Rev. Martin Luther King, Jr., on extremism

Being branded an “extremist” today will likely devastate someone’s life.  But should this always be the case?  Let’s consider what Rev. Martin Luther King, Jr., whose birthday we celebrate on Monday, said when he found himself characterized that way.

In his famous 1963 Letter from Birmingham Jail, Reverend King meditated on the accusation, and – as is true about so many other things – he gave us some wise insight about the term.  He rather understandably said “[a]t first I was rather disappointed that fellow clergymen would see my nonviolent efforts as those of an extremist.”

He went on to explain that Black Americans had “many pentup resentments and latent frustrations.”  He added:

He has to get them out. So let him march sometime; let him have his prayer pilgrimages to the city hall; understand why he must have sitins and freedom rides. If his repressed emotions do not come out in these nonviolent ways, they will come out in ominous expressions of violence. This is not a threat; it is a fact of history. So I have not said to my people, “Get rid of your discontent.”  But I have tried to say that this normal and healthy discontent can be channeled through the creative outlet of nonviolent direct action. Now this approach is being dismissed as extremist. I must admit that I was initially disappointed in being so categorized.

Reverend King then gave us some thoughts everyone ought to consider:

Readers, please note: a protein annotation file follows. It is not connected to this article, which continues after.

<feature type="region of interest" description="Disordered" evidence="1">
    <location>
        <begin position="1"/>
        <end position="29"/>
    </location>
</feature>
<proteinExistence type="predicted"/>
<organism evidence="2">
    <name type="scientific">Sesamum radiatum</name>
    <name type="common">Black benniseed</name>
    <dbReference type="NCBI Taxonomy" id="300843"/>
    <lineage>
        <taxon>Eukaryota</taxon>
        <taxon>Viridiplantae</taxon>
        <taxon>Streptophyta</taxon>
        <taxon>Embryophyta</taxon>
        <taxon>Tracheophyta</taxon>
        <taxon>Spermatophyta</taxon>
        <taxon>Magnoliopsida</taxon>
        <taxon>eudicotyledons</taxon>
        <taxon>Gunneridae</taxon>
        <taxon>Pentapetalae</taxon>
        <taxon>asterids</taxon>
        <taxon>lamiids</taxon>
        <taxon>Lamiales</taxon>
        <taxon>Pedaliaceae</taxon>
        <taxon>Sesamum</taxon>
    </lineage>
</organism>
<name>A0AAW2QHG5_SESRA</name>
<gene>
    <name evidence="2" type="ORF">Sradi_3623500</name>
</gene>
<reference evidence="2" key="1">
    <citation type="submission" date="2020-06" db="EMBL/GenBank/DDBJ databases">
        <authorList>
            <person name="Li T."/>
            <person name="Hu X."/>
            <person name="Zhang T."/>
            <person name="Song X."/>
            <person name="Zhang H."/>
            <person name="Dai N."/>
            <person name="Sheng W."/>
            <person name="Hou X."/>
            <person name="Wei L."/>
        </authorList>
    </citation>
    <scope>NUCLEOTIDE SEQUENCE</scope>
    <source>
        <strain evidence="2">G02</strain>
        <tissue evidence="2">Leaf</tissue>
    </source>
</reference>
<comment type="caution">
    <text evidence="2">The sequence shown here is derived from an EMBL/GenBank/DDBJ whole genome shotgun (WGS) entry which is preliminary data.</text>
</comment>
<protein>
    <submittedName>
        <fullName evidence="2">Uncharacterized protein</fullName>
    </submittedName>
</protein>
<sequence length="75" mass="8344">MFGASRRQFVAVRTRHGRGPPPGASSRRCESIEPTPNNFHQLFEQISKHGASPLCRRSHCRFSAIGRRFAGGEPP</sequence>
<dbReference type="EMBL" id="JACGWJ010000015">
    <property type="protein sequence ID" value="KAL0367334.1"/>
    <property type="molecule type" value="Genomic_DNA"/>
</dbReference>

“But as I continued to think about the matter, I gradually gained a bit of satisfaction from being considered an extremist. Was not Jesus an extremist in love? “Love your enemies, bless them that curse you, pray for them that despitefully use you.” Was not Amos an extremist for justice? “Let justice roll down like waters and righteousness like a mighty stream.”

“Was not Paul an extremist for the gospel of Jesus Christ? “I bear in my body the marks of the Lord Jesus.” Was not Martin Luther an extremist? “Here I stand; I can do no other so help me God.” Was not John Bunyan an extremist? “I will stay in jail to the end of my days before I make a mockery of my conscience.” Was not Abraham Lincoln an extremist? “This nation cannot survive half slave and half free.” Was not Thomas Jefferson an extremist? “We hold these truths to be selfevident, that all men are created equal.”

“So the question is not whether we will be extremist, but what kind of extremists we will be. Will we be extremists for hate, or will we be extremists for love? Will we be extremists for the preservation of injustice, or will we be extremists for the cause of justice?”

Wow, he was so right!  And this is just one example of the brilliance of Reverend King’s intellect. In my mind, his I Have a Dream speech is the one of the most inspirational pieces of oratory I’ve ever heard.

Let’s take time to think about this truly extraordinary American and the many things he can teach us today.

(If you would like to read more, you may also find this post from last year interesting: “Pacifism and Dr. Martin Luther King Jr: a relationship more nuanced than you think?” Could the extremist label be misused today?  Take a look at “Shades of Greene? How the Pentagon could brand the law-abiding with “extremist behavior”).

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